"Gerbera Daisy, Transformed", Nikon D100, ISO 200, f/5.6 at 1/250 sec., 98mmClick the image to view larger size and available print options.

“Gerbera Daisy, Transformed”, Nikon D100, ISO 200, f/5.6 at 1/250 sec., 80mm
Click the image to view larger size and available print options.

=^..^=
Photographing people, places, pets and ponderings.

Booking family, personal, business and pet portrait sittings throughout Central Florida.

Cross of Shadows: A Question of Character

WARNING: Today’s photo comes with a bit of a personal soap box. Thanks for indulging me.

 

“God is love, and he who abides in love abides in God, and God in him.”
— 1 John 4:8

Perhaps it’s all the hoopla and undeserved attention Phil Robertson is getting that compels me to write today’s post. I’ll be the first to admit it contains a great deal of an entirely personal rant based on entirely personal perception. I hope you’ll excuse me for adding another voice to the chaos.

As a second-class citizen currently denied the rights given to others, I quite often encounter those who think of themselves as Christians acting as voices for hate rather than love. To that point, today’s post is intended as a bit of a reality check. It is quite clear that A FUNDAMENTAL TRUTH has been put aside in the practice of the Christian faith, one which concerns me greatly. It is the question of God’s character and the failure of most denominations to understand and conform their teachings to this simple and critical truth.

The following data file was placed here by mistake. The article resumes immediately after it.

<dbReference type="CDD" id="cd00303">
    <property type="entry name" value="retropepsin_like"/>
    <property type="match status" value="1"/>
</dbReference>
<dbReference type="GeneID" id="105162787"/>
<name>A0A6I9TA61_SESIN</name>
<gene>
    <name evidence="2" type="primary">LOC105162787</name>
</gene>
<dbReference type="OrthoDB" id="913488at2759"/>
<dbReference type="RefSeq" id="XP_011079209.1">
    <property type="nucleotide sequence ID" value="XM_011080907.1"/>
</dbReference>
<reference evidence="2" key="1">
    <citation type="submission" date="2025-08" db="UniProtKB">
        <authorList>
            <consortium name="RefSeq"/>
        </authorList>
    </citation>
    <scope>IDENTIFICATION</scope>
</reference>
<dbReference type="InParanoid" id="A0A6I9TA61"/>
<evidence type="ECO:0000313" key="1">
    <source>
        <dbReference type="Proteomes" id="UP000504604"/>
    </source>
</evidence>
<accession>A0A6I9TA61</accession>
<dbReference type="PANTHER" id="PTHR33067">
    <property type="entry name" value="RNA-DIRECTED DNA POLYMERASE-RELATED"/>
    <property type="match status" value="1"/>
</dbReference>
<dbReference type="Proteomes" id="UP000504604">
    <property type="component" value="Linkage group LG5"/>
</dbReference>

The Bible teaches that God is love. (1 John 4:8). But what exactly does that mean? Let’s start by looking at what it does not mean: It doesn’t mean that God is loving. You and I can be loving, but we cannot be love. Only God can do that. Since scripture should always be used to interpret scripture, we can look at 1 Corinthians 13, verses 4 – 8 for a definition of love. And here’s where I’m going to ask you to do something different. Instead of reading these familiar verses as a revelation of what love is, understand them as a revelation of who God is. I’ve substituted “God” where “love” occurs in the scripture to help you see it.

“4 Love God is patient, love God is kind, it He isn’t jealous, it He doesn’t brag, it He isn’t arrogant, 5 it He isn’t rude, it He doesn’t seek His own advantage, it He isn’t irritable, it He doesn’t keep a record of complaints, 6 it He isn’t happy with injustice, but is happy with the truth. 7 Love God puts up with all things, trusts in all things, hopes for all things, endures all things. 8 Love God never fails…”